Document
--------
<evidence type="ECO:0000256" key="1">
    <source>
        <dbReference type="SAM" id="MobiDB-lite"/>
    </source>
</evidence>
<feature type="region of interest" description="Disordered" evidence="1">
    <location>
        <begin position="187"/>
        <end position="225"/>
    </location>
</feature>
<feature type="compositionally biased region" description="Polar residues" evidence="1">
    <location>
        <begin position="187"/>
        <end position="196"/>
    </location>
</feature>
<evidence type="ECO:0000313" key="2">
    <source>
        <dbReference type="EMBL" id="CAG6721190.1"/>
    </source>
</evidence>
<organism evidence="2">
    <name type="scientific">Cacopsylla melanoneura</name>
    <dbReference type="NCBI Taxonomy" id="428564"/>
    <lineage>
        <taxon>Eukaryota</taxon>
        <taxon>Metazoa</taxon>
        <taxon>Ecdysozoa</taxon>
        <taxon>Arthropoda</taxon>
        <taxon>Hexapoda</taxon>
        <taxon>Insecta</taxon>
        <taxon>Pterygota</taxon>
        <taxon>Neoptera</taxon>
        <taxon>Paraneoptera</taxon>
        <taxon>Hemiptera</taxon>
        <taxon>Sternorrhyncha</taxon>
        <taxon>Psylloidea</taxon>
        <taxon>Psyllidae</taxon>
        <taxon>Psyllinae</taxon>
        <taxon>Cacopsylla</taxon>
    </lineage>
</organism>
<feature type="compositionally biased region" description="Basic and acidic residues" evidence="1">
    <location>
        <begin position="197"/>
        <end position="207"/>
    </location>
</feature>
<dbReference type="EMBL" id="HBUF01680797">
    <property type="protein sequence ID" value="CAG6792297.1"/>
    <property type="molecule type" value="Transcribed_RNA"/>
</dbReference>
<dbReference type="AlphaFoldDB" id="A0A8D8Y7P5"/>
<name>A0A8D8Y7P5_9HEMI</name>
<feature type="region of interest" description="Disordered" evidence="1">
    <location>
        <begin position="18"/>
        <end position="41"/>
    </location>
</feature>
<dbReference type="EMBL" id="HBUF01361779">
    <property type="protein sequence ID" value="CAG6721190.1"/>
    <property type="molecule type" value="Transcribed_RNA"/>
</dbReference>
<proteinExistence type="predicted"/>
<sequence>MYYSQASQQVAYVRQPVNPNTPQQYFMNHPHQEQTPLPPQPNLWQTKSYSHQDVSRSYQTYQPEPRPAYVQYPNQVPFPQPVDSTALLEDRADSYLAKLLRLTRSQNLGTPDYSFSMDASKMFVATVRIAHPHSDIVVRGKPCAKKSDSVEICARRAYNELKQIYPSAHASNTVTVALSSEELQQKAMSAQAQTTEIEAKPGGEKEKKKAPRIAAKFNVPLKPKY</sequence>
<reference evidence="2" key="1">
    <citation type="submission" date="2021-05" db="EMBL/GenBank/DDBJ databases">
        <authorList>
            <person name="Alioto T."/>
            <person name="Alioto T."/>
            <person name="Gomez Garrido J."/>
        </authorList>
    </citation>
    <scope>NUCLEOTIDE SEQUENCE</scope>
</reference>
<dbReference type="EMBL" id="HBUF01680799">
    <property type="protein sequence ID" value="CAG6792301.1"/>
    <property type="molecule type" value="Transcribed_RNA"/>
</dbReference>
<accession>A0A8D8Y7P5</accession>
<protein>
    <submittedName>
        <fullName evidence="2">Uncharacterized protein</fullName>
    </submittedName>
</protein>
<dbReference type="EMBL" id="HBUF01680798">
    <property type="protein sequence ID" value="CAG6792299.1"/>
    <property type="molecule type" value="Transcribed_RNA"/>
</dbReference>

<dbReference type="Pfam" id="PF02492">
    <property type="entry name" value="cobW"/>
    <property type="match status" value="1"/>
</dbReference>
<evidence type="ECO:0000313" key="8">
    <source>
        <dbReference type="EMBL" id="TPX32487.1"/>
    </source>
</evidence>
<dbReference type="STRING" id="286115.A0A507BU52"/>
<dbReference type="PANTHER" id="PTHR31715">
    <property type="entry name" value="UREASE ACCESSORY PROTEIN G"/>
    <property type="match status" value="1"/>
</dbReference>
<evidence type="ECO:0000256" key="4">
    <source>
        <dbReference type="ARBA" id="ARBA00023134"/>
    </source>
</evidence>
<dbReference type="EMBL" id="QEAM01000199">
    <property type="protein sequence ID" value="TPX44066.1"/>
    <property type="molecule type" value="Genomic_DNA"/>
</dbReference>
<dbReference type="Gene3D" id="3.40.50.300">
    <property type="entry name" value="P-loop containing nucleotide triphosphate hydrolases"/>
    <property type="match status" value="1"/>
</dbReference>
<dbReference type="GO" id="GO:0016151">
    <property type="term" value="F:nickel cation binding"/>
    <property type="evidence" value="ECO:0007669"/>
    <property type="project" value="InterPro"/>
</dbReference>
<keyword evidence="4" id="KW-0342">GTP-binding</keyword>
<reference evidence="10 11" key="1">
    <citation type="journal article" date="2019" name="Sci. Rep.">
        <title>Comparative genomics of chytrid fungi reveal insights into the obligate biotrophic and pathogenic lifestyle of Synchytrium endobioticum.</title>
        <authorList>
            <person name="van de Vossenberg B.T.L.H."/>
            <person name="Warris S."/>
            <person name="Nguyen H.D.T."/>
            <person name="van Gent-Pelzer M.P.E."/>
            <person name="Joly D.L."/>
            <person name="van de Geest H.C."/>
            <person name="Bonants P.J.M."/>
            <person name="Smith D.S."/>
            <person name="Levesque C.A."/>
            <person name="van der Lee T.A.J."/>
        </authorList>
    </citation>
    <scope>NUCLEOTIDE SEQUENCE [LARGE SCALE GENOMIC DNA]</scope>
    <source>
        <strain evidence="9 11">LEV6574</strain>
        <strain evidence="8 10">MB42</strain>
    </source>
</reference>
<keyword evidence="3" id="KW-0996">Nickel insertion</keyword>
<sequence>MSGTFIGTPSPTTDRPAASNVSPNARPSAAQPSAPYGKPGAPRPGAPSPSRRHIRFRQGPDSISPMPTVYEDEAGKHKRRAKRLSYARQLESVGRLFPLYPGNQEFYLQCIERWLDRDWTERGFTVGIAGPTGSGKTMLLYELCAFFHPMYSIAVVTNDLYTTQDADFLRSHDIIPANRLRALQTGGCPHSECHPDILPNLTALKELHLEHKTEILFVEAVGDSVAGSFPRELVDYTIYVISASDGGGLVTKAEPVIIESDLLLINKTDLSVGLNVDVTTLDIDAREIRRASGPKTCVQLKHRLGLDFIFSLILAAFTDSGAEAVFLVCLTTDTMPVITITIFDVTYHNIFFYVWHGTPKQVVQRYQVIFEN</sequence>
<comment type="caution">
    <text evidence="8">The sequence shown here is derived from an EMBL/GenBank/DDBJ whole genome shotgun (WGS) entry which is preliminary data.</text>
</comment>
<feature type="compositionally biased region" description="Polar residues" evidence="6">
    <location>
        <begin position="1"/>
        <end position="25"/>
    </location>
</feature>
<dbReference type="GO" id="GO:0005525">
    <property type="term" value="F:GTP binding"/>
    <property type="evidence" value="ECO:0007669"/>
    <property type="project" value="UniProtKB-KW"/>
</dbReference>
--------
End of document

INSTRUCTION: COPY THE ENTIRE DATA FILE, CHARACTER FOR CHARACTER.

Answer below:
<evidence type="ECO:0000256" key="1">
    <source>
        <dbReference type="SAM" id="MobiDB-lite"/>
    </source>
</evidence>
<feature type="region of interest" description="Disordered" evidence="1">
    <location>
        <begin position="187"/>
        <end position="225"/>
    </location>
</feature>
<feature type="compositionally biased region" description="Polar residues" evidence="1">
    <location>
        <begin position="187"/>
        <end position="196"/>
    </location>
</feature>
<evidence type="ECO:0000313" key="2">
    <source>
        <dbReference type="EMBL" id="CAG6721190.1"/>
    </source>
</evidence>
<organism evidence="2">
    <name type="scientific">Cacopsylla melanoneura</name>
    <dbReference type="NCBI Taxonomy" id="428564"/>
    <lineage>
        <taxon>Eukaryota</taxon>
        <taxon>Metazoa</taxon>
        <taxon>Ecdysozoa</taxon>
        <taxon>Arthropoda</taxon>
        <taxon>Hexapoda</taxon>
        <taxon>Insecta</taxon>
        <taxon>Pterygota</taxon>
        <taxon>Neoptera</taxon>
        <taxon>Paraneoptera</taxon>
        <taxon>Hemiptera</taxon>
        <taxon>Sternorrhyncha</taxon>
        <taxon>Psylloidea</taxon>
        <taxon>Psyllidae</taxon>
        <taxon>Psyllinae</taxon>
        <taxon>Cacopsylla</taxon>
    </lineage>
</organism>
<feature type="compositionally biased region" description="Basic and acidic residues" evidence="1">
    <location>
        <begin position="197"/>
        <end position="207"/>
    </location>
</feature>
<dbReference type="EMBL" id="HBUF01680797">
    <property type="protein sequence ID" value="CAG6792297.1"/>
    <property type="molecule type" value="Transcribed_RNA"/>
</dbReference>
<dbReference type="AlphaFoldDB" id="A0A8D8Y7P5"/>
<name>A0A8D8Y7P5_9HEMI</name>
<feature type="region of interest" description="Disordered" evidence="1">
    <location>
        <begin position="18"/>
        <end position="41"/>
    </location>
</feature>
<dbReference type="EMBL" id="HBUF01361779">
    <property type="protein sequence ID" value="CAG6721190.1"/>
    <property type="molecule type" value="Transcribed_RNA"/>
</dbReference>
<proteinExistence type="predicted"/>
<sequence>MYYSQASQQVAYVRQPVNPNTPQQYFMNHPHQEQTPLPPQPNLWQTKSYSHQDVSRSYQTYQPEPRPAYVQYPNQVPFPQPVDSTALLEDRADSYLAKLLRLTRSQNLGTPDYSFSMDASKMFVATVRIAHPHSDIVVRGKPCAKKSDSVEICARRAYNELKQIYPSAHASNTVTVALSSEELQQKAMSAQAQTTEIEAKPGGEKEKKKAPRIAAKFNVPLKPKY</sequence>
<reference evidence="2" key="1">
    <citation type="submission" date="2021-05" db="EMBL/GenBank/DDBJ databases">
        <authorList>
            <person name="Alioto T."/>
            <person name="Alioto T."/>
            <person name="Gomez Garrido J."/>
        </authorList>
    </citation>
    <scope>NUCLEOTIDE SEQUENCE</scope>
</reference>
<dbReference type="EMBL" id="HBUF01680799">
    <property type="protein sequence ID" value="CAG6792301.1"/>
    <property type="molecule type" value="Transcribed_RNA"/>
</dbReference>
<accession>A0A8D8Y7P5</accession>
<protein>
    <submittedName>
        <fullName evidence="2">Uncharacterized protein</fullName>
    </submittedName>
</protein>
<dbReference type="EMBL" id="HBUF01680798">
    <property type="protein sequence ID" value="CAG6792299.1"/>
    <property type="molecule type" value="Transcribed_RNA"/>
</dbReference>

<dbReference type="Pfam" id="PF02492">
    <property type="entry name" value="cobW"/>
    <property type="match status" value="1"/>
</dbReference>
<evidence type="ECO:0000313" key="8">
    <source>
        <dbReference type="EMBL" id="TPX32487.1"/>
    </source>
</evidence>
<dbReference type="STRING" id="286115.A0A507BU52"/>
<dbReference type="PANTHER" id="PTHR31715">
    <property type="entry name" value="UREASE ACCESSORY PROTEIN G"/>
    <property type="match status" value="1"/>
</dbReference>
<evidence type="ECO:0000256" key="4">
    <source>
        <dbReference type="ARBA" id="ARBA00023134"/>
    </source>
</evidence>
<dbReference type="EMBL" id="QEAM01000199">
    <property type="protein sequence ID" value="TPX44066.1"/>
    <property type="molecule type" value="Genomic_DNA"/>
</dbReference>
<dbReference type="Gene3D" id="3.40.50.300">
    <property type="entry name" value="P-loop containing nucleotide triphosphate hydrolases"/>
    <property type="match status" value="1"/>
</dbReference>
<dbReference type="GO" id="GO:0016151">
    <property type="term" value="F:nickel cation binding"/>
    <property type="evidence" value="ECO:0007669"/>
    <property type="project" value="InterPro"/>
</dbReference>
<keyword evidence="4" id="KW-0342">GTP-binding</keyword>
<reference evidence="10 11" key="1">
    <citation type="journal article" date="2019" name="Sci. Rep.">
        <title>Comparative genomics of chytrid fungi reveal insights into the obligate biotrophic and pathogenic lifestyle of Synchytrium endobioticum.</title>
        <authorList>
            <person name="van de Vossenberg B.T.L.H."/>
            <person name="Warris S."/>
            <person name="Nguyen H.D.T."/>
            <person name="van Gent-Pelzer M.P.E."/>
            <person name="Joly D.L."/>
            <person name="van de Geest H.C."/>
            <person name="Bonants P.J.M."/>
            <person name="Smith D.S."/>
            <person name="Levesque C.A."/>
            <person name="van der Lee T.A.J."/>
        </authorList>
    </citation>
    <scope>NUCLEOTIDE SEQUENCE [LARGE SCALE GENOMIC DNA]</scope>
    <source>
        <strain evidence="9 11">LEV6574</strain>
        <strain evidence="8 10">MB42</strain>
    </source>
</reference>
<keyword evidence="3" id="KW-0996">Nickel insertion</keyword>
<sequence>MSGTFIGTPSPTTDRPAASNVSPNARPSAAQPSAPYGKPGAPRPGAPSPSRRHIRFRQGPDSISPMPTVYEDEAGKHKRRAKRLSYARQLESVGRLFPLYPGNQEFYLQCIERWLDRDWTERGFTVGIAGPTGSGKTMLLYELCAFFHPMYSIAVVTNDLYTTQDADFLRSHDIIPANRLRALQTGGCPHSECHPDILPNLTALKELHLEHKTEILFVEAVGDSVAGSFPRELVDYTIYVISASDGGGLVTKAEPVIIESDLLLINKTDLSVGLNVDVTTLDIDAREIRRASGPKTCVQLKHRLGLDFIFSLILAAFTDSGAEAVFLVCLTTDTMPVITITIFDVTYHNIFFYVWHGTPKQVVQRYQVIFEN</sequence>
<comment type="caution">
    <text evidence="8">The sequence shown here is derived from an EMBL/GenBank/DDBJ whole genome shotgun (WGS) entry which is preliminary data.</text>
</comment>
<feature type="compositionally biased region" description="Polar residues" evidence="6">
    <location>
        <begin position="1"/>
        <end position="25"/>
    </location>
</feature>
<dbReference type="GO" id="GO:0005525">
    <property type="term" value="F:GTP binding"/>
    <property type="evidence" value="ECO:0007669"/>
    <property type="project" value="UniProtKB-KW"/>
</dbReference>